[Epistemic status: still figuring things out. Like most discussion of class or society, this is a somewhat reductive view on categories of people and their thoughts/preferences/behaviors. I’m trying to figure out and point to broad trends, not prescribe what should be, or what has to be, for any given person.]
The relationship between class and agency has been really interesting to poke into as a way of exploring both. I’ve been working on developing a new lens on this in relation to my actions and what perspectives/generators they’re coming from, and it seems to have uncovered some assumptions/blind spots.
Starting to notice what class my actions would signal has lead to a feeling of constraint on what I could actually do to solve problems around me. The explicit version of an inexplicit chain of thought I had today would be something like “If I want to test this brush before I buy it, the obvious thing to do is just lay my jacket out on the floor and test how good it is at getting dust off.” Which totally works, assuming you don’t care what strangers in a store who you’ll probably never meet again think of you.
And that lack of care can be crucial to actually getting things done sometimes. When you boil it down, about a third of what “having agency” ends up requiring in the world includes the willingness to break social norms that others would be too afraid of censure or judgement to breach. This is a big part of why Quest Day is so successful for students at the end of SPARC or ESPR; it creates an atmosphere that gives license to do things that are, in essence, “weird,” such as walking up to strangers and gathering data on unusual questions, putting on an impromptu improv show at a local pub, or asking a cab driver to let you put on a blindfold and get dropped off at a random location. Weirdness isn’t necessary in many cases where showing agency is what gets something done, but it can’t be an impediment if the thing you’re prioritizing is actually to Do The Thing.
But there are costs to ignoring some Chesterton Fences around others’ comfort that someone blind or uninterested in class or status is much more ready to pay. And this means more than just how people judge you; it includes the comfort of those associated with you. Being able to make that trade can be vital for someone who has no other options in getting something difficult done, but that doesn’t mean you have to do it, if you judge the tradeoff too high. you can have more than one consideration while prioritizing, and there’s a fine line between determination and tunnel-vision, and if you’re used to doing things with low resources, then you might get stuck in a local maximum when your context has changed.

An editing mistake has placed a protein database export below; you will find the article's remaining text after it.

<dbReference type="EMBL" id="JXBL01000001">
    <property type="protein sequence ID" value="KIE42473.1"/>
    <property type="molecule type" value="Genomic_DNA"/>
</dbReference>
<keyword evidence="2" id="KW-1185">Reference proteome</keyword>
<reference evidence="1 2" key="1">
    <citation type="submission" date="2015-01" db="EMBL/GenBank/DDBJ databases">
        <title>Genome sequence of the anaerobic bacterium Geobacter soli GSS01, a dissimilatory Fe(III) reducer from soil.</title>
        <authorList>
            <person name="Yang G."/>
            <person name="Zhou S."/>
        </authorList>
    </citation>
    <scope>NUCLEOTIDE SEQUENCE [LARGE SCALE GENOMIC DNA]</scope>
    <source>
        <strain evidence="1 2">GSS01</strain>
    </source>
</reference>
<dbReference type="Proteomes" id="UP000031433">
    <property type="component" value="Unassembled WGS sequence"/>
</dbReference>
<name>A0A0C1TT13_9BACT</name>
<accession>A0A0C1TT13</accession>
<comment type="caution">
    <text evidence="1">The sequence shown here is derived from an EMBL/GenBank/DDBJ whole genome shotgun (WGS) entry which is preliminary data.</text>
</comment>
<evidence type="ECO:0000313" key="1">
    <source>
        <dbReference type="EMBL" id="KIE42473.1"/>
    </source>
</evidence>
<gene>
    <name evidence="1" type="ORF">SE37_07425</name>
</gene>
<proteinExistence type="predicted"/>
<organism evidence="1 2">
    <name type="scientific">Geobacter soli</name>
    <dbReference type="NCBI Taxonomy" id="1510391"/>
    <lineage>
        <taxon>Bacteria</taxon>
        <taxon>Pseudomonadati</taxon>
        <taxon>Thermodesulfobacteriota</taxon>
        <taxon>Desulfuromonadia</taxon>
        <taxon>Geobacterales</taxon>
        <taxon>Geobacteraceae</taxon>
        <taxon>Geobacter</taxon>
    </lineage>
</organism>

High class people don’t have this problem, because they operate with fewer constraints, and have socially supported ways of exercising agency. This isn’t to say that all of them do; I’m not actually sure which classes are most or least “agentic,” and maybe the framing itself is still too entangled in what it means to enact your will on the world.
But it seems more clear to me now how, when high class individuals exercise agency, it looks different than what lower or middle class people are used to; primarily, it’s through delegating tasks to others. My friend Lulie made the analogy of limbs as an extension of the self in enacting agency in the world, and obvious though it seems in retrospect, it unlocked a whole cascade of realizations.
Giovanni makes a similar argument in my story at one point, but at the time I wrote it more as a method to achieve difficult goals, not ways-of-being. How well you delegate suddenly doesn’t just seem a matter of efficiency; it’s like an entirely different theory of self. When you legitimately think of yourself as not just your body, but the resources at your command, your agency is enacted through everyone who does what you want them to, for whatever reason you give them to do it.